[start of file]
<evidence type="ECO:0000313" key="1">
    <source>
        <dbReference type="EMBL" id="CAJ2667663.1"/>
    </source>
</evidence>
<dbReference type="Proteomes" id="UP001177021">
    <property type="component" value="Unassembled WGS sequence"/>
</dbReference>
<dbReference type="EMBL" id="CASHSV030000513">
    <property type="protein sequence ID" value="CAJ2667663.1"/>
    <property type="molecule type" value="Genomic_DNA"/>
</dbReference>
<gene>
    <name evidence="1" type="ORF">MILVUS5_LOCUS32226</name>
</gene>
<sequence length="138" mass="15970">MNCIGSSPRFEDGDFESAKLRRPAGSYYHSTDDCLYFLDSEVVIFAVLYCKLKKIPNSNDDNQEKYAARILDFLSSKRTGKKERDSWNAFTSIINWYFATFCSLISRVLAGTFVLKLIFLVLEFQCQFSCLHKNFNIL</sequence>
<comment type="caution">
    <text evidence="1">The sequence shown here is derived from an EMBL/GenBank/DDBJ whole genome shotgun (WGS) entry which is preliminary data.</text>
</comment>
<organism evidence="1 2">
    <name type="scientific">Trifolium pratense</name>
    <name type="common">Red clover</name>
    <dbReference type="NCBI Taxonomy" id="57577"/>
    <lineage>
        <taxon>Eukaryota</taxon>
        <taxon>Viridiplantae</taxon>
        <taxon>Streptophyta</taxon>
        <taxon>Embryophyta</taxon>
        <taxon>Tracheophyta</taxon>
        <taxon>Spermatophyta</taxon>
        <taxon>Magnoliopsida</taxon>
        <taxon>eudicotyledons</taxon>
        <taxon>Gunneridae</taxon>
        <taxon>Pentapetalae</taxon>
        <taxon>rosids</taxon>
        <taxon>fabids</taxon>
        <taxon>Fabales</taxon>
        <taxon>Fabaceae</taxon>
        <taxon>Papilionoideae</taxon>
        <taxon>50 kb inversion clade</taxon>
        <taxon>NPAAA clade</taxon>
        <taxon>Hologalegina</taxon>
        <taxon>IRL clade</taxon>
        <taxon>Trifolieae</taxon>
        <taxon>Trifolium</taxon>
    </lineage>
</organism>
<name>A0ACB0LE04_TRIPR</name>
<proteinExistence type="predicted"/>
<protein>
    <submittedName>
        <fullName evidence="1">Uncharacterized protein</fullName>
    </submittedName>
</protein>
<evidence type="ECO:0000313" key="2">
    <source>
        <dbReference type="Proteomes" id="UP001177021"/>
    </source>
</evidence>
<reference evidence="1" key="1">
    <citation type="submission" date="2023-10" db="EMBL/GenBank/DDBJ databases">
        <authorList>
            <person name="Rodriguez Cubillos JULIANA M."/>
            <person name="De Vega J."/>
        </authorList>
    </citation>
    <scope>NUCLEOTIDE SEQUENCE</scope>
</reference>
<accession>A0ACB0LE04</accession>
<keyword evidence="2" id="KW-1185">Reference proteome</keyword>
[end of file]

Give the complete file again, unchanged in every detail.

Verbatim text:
<evidence type="ECO:0000313" key="1">
    <source>
        <dbReference type="EMBL" id="CAJ2667663.1"/>
    </source>
</evidence>
<dbReference type="Proteomes" id="UP001177021">
    <property type="component" value="Unassembled WGS sequence"/>
</dbReference>
<dbReference type="EMBL" id="CASHSV030000513">
    <property type="protein sequence ID" value="CAJ2667663.1"/>
    <property type="molecule type" value="Genomic_DNA"/>
</dbReference>
<gene>
    <name evidence="1" type="ORF">MILVUS5_LOCUS32226</name>
</gene>
<sequence length="138" mass="15970">MNCIGSSPRFEDGDFESAKLRRPAGSYYHSTDDCLYFLDSEVVIFAVLYCKLKKIPNSNDDNQEKYAARILDFLSSKRTGKKERDSWNAFTSIINWYFATFCSLISRVLAGTFVLKLIFLVLEFQCQFSCLHKNFNIL</sequence>
<comment type="caution">
    <text evidence="1">The sequence shown here is derived from an EMBL/GenBank/DDBJ whole genome shotgun (WGS) entry which is preliminary data.</text>
</comment>
<organism evidence="1 2">
    <name type="scientific">Trifolium pratense</name>
    <name type="common">Red clover</name>
    <dbReference type="NCBI Taxonomy" id="57577"/>
    <lineage>
        <taxon>Eukaryota</taxon>
        <taxon>Viridiplantae</taxon>
        <taxon>Streptophyta</taxon>
        <taxon>Embryophyta</taxon>
        <taxon>Tracheophyta</taxon>
        <taxon>Spermatophyta</taxon>
        <taxon>Magnoliopsida</taxon>
        <taxon>eudicotyledons</taxon>
        <taxon>Gunneridae</taxon>
        <taxon>Pentapetalae</taxon>
        <taxon>rosids</taxon>
        <taxon>fabids</taxon>
        <taxon>Fabales</taxon>
        <taxon>Fabaceae</taxon>
        <taxon>Papilionoideae</taxon>
        <taxon>50 kb inversion clade</taxon>
        <taxon>NPAAA clade</taxon>
        <taxon>Hologalegina</taxon>
        <taxon>IRL clade</taxon>
        <taxon>Trifolieae</taxon>
        <taxon>Trifolium</taxon>
    </lineage>
</organism>
<name>A0ACB0LE04_TRIPR</name>
<proteinExistence type="predicted"/>
<protein>
    <submittedName>
        <fullName evidence="1">Uncharacterized protein</fullName>
    </submittedName>
</protein>
<evidence type="ECO:0000313" key="2">
    <source>
        <dbReference type="Proteomes" id="UP001177021"/>
    </source>
</evidence>
<reference evidence="1" key="1">
    <citation type="submission" date="2023-10" db="EMBL/GenBank/DDBJ databases">
        <authorList>
            <person name="Rodriguez Cubillos JULIANA M."/>
            <person name="De Vega J."/>
        </authorList>
    </citation>
    <scope>NUCLEOTIDE SEQUENCE</scope>
</reference>
<accession>A0ACB0LE04</accession>
<keyword evidence="2" id="KW-1185">Reference proteome</keyword>